The phrase “I am not feeling well” has been my normal for a while. When I vacuum, that is all I can do for the day. Months go by where sitting on the couch is all I can manage. Terrible pain wakes me in the middle of the night. I wonder if I should go the ER. Exhaustion forces me back to sleep. I promise myself I will call the doctor in the morning. But I never do.
Which doctor should I call? Is it the vascular surgeon who, four years ago, put in a stent to open a collapsed vein? Is it the OBGYN that said “early onset menopause, watch the weight and exercise”? Or is the the physical therapists and doctors that say “it is just aging” but then cut my sessions short because I can barely move? All the surgeries, dieting changes, and strength training provide a few moments of relief. Have I been chasing the wrong things all along?
Walking into the oncologist was nerve-wracking.
We arrive a few minutes early on a pleasant Friday morning. My husband and I enter the waiting room. The lights are low. The room feels cool. No one else is here. The quiet is deafening. All I can hear are the questions I have been ignoring. Have we wasted valuable time? Will my pain finally go away? Have we been chasing the wrong things? I jump when the nurse calls my name.
She leads us to an exam room. I fill out the health questionnaire again. The check-marks make a straight line down the side of the page. No illnesses. No allergies. No medication. No family history.. We try our newly acquired cancer jokes. The nurse laughs along with us. The intake process complete. She leaves the room. How I wish laughter could heal me instantly.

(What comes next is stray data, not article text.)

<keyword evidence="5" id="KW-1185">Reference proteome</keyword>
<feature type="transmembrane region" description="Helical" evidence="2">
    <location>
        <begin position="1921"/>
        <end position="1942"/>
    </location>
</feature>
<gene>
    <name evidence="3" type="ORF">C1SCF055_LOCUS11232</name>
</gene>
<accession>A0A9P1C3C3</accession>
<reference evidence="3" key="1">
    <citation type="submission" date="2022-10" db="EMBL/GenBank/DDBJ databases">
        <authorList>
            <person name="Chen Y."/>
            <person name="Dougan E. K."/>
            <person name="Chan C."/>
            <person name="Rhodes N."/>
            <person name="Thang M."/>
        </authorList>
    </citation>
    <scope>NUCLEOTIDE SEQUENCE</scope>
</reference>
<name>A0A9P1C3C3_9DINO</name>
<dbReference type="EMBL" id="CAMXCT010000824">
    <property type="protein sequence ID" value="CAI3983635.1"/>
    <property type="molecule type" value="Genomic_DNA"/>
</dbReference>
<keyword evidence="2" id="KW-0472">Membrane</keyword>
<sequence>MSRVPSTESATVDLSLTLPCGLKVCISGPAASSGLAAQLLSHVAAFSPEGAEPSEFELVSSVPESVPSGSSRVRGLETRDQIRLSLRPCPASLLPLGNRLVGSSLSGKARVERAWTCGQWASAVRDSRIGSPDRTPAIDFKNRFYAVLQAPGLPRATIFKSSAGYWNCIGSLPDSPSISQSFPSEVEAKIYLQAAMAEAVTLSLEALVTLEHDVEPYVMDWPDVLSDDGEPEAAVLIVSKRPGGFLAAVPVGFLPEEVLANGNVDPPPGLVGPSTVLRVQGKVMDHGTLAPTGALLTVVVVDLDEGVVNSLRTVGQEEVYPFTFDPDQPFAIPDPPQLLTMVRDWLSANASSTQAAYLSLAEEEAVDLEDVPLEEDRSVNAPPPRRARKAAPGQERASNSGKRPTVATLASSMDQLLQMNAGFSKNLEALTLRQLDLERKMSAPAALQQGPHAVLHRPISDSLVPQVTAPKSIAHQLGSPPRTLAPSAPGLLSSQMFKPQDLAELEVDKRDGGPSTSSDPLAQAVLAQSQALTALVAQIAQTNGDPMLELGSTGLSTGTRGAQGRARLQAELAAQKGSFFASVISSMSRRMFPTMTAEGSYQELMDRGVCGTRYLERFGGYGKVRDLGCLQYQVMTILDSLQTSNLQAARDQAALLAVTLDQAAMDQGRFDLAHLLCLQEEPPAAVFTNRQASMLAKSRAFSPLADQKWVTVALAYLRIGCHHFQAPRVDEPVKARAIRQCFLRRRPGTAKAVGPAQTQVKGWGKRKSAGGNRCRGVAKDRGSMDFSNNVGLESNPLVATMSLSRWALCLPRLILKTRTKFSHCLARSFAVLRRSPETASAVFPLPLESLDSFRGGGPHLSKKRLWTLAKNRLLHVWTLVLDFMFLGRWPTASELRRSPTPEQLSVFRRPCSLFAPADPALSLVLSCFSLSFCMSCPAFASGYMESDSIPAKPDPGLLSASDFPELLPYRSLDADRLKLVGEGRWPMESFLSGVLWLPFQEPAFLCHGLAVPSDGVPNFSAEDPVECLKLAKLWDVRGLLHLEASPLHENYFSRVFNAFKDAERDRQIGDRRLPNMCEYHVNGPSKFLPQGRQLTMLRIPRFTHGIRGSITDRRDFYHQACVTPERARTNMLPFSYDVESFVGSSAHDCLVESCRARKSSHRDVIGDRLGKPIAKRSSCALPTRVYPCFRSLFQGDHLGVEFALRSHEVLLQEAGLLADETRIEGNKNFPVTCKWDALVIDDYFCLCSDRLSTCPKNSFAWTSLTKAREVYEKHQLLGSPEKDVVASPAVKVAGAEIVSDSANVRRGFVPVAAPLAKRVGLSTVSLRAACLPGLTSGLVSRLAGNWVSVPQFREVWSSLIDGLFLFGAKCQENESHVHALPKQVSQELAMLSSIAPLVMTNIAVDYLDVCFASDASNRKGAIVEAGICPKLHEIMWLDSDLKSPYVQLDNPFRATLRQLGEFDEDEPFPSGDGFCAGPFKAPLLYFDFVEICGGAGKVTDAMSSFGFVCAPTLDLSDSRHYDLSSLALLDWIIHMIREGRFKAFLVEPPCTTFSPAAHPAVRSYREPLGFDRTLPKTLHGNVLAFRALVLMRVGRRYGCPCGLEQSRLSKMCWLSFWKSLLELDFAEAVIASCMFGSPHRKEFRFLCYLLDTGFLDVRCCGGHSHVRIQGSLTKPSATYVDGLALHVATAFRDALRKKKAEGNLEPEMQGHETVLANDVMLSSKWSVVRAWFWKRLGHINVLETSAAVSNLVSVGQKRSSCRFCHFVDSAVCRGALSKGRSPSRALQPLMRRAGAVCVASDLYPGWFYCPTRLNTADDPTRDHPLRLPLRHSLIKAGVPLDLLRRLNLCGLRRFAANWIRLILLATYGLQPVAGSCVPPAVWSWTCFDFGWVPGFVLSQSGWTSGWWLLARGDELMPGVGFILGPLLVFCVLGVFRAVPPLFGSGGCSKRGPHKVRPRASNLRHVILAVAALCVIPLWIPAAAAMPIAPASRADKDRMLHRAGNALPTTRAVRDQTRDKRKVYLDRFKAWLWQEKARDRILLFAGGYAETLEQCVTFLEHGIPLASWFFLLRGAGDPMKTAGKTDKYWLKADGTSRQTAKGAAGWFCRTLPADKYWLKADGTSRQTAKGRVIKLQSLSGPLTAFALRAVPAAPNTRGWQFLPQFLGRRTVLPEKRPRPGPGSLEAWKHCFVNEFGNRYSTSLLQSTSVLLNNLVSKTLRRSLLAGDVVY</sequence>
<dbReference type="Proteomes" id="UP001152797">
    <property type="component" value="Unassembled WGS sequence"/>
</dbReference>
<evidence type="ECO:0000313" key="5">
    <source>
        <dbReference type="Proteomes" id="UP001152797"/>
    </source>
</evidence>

I feel less nervous. I look around the room. Flyers line the walls. Pink breast cancer ribbons on every one. Important phases are in bold. Keep your hair while on chemo. Cancer support groups online. You are more than your cancer. It is all too much to take in. There is no place to look. I can no longer pretend it is just a bad dream. I have cancer.
The tears I willed-back start to flow. I want to look somewhere safe. I ask my husband, “Where do I look?” He says, “look at me”. He reaches for my hand. I stare at my wedding ring. I know this one thing is safe. The oncologist opens the door. I keep my eyes focused on our clasped hands. He pauses. I wonder how often he comes across this scene. The pause lasts a little too long. I just need to look up.
An hour and 15 minutes later my husband and I leave the office. “Unremarkable” describes how we feel. We step off the elevator into the sunshine.
No lifestyle changes need to be made. I have cancer. The next step is to go home.
The movies and TV have lied to us. Treatment takes weeks to figure out. Hospital beds and bald heads are not automatic. Chemotherapy is one treatment that seems to be fading away. Radiation and immunotherapy is much gentler on the body (but still terrifying when you are sitting at your dining room table typing up a blog post 7 days before your first treatment).
After years of waiting months to “see the specialist” things suddenly move at light speed. Before we left the oncologist office he was on the phone with several service providers. Multiple appointments happen in one day instead of multiple weeks. The only slow part is the driving. Video footage of the car rides would be boring. Just me napping.